• 8. DIGITAL NATIVES X DIGITAL IMMIGRANTS <ul><li>A big problem facing education: digital immigrant instructors are struggling to teach a population that speaks an entirely new language whereas digital natives are being brought up in a population of heavily accented unintelligible foreigners to teach them. </li></ul>
  • 9. DIGITAL NATIVES <ul><li>are used to receiving information really fast; </li></ul><ul><li>like parallel process and multi-task; </li></ul><ul><li>prefer their graphics before their texts; </li></ul><ul><li>function best when networked; </li></ul><ul><li>thrive on instant gratification and instant rewards; </li></ul><ul><li>prefer games to serious work. </li></ul>
  • 10. DIGITAL IMMIGRANTS <ul><li>have very little appreciation for these new skills that natives have acquired through years of interaction and practice; </li></ul><ul><li>don’t believe their students can learn successfully while watching TV or listening to music; </li></ul><ul><li>think that learning can’t be fun; </li></ul><ul><li>assume that the same methods used to teach them in the past will work for their students now.  </li></ul>
  • 11. WHAT SHOULD HAPPEN? <ul><li>Should the Digital Native students learn the old ways, or should their Digital Immigrant educators learn the new? </li></ul><ul><li>Kids Born into any new culture, learn the new language easily, and forcefully resist using the old. </li></ul><ul><li>We need to reconsider both our methodology and our content. </li></ul>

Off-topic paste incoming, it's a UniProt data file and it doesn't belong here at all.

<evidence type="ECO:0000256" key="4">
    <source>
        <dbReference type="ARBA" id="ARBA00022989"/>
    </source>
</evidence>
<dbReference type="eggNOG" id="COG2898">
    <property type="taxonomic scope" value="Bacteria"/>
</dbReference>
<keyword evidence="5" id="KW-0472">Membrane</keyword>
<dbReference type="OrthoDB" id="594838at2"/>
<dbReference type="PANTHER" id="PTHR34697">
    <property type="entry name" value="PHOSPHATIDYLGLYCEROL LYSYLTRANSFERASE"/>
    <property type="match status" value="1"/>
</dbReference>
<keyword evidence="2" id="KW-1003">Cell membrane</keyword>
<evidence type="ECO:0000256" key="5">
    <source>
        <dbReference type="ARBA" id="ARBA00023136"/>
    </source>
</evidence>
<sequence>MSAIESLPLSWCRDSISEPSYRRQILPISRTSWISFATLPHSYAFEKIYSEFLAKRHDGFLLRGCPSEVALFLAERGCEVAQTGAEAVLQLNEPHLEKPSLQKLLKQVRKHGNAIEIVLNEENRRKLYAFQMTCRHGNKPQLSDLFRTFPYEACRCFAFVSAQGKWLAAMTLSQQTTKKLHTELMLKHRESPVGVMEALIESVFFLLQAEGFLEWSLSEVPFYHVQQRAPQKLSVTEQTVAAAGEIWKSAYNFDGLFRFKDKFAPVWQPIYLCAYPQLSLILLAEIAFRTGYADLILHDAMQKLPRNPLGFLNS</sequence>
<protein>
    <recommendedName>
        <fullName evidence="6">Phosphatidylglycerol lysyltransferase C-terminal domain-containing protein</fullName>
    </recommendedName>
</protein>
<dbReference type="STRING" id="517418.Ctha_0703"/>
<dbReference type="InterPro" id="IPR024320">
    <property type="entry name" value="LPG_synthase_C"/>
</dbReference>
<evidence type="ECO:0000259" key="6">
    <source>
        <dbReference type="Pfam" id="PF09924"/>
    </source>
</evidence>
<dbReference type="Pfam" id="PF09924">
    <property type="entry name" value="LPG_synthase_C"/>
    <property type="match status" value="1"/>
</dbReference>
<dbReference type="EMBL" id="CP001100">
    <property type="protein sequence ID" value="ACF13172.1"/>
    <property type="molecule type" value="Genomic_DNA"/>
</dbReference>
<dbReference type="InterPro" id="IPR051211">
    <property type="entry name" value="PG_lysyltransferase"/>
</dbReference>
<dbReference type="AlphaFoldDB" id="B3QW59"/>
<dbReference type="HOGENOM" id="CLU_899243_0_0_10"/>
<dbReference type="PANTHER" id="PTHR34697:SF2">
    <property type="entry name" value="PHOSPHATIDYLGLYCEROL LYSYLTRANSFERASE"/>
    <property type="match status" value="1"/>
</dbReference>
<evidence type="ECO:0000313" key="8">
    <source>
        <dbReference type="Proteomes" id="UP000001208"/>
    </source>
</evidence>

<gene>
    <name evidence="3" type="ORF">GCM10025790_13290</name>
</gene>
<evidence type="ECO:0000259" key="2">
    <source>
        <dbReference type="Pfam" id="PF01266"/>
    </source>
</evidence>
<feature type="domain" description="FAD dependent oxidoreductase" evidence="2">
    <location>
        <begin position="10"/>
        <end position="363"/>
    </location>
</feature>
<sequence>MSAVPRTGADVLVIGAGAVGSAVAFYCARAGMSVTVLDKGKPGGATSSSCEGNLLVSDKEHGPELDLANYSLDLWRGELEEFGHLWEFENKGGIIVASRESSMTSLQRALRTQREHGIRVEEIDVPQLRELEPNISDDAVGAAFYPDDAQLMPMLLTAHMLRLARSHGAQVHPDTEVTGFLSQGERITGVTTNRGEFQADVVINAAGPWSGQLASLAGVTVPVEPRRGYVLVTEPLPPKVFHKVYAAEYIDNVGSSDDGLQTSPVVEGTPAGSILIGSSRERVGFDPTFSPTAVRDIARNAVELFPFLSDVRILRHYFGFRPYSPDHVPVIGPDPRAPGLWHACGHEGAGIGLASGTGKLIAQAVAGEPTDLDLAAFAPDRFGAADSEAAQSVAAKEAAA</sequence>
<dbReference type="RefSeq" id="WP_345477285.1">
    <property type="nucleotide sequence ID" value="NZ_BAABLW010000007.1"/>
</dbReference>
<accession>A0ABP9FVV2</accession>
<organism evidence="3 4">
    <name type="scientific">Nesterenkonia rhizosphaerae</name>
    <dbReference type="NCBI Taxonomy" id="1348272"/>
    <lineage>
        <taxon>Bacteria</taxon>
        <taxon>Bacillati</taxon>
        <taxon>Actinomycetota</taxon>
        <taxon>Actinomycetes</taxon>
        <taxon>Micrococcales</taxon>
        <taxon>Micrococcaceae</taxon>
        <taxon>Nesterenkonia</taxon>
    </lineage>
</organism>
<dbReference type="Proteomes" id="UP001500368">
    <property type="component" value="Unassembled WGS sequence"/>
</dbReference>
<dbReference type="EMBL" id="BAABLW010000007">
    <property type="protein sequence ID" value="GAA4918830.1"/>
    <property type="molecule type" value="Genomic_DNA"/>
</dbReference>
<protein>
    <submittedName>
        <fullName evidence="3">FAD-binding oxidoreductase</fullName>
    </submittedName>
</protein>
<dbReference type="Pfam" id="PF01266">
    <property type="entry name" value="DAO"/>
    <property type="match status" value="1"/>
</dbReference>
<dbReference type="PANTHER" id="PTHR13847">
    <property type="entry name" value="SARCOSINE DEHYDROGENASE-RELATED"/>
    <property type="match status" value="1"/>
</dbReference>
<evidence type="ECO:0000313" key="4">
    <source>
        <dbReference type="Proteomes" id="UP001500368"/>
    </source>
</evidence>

• 12. METHODOLOGY AND CONTENT <ul><li>First, our methodology. </li></ul><ul><li>Second, our content . Two kinds: </li></ul><ul><li>“ Legacy” content includes reading, writing , arithmetic, logical thinking, understanding the writings and ideas of the past, etc. – all of our traditional curriculum. </li></ul><ul><li>“ Future” content is to a large extent, not surprisingly, digital and technological. But while it includes software, hardware, robotics, nanotechnology, genomics, etc. it also includes the ethics, politics, sociology, languages and other things that go with them. </li></ul>
  • 13. METHODOLOGY AND CONTENT <ul><li>As educators, we need to be thinking about how to teach both “Legacy” and “Future” content in the language of the Digital Natives. </li></ul><ul><li>The first involves a major translation and change of methodology; the second involves all that + new content and thinking. </li></ul>
  • 14. EXAMPLE <ul><li>Computer game based on software </li></ul><ul><li>Target audience: male engineers students between 20 and 30. </li></ul>
  • 15. EXAMPLE <ul><li>The new digital native methodology </li></ul><ul><li>All subjects in all levels </li></ul><ul><li>It just depends on how it is presented </li></ul>
  • 16. INVENT NEW DIGITAL NATIVE METHODOLOGY <ul><li>Use your STUDENTS to guide you. </li></ul>
  • 17. “ THOUGHT EXPERIMENTS” <ul><li>Create Debates </li></ul><ul><li>Role-play Meetings </li></ul>Be creative
  • 18. digital immigrant way IS NOT the only way
  • 19. educators have to CHANGE
  • 20. JUST DO IT. And you WILL succeed.

×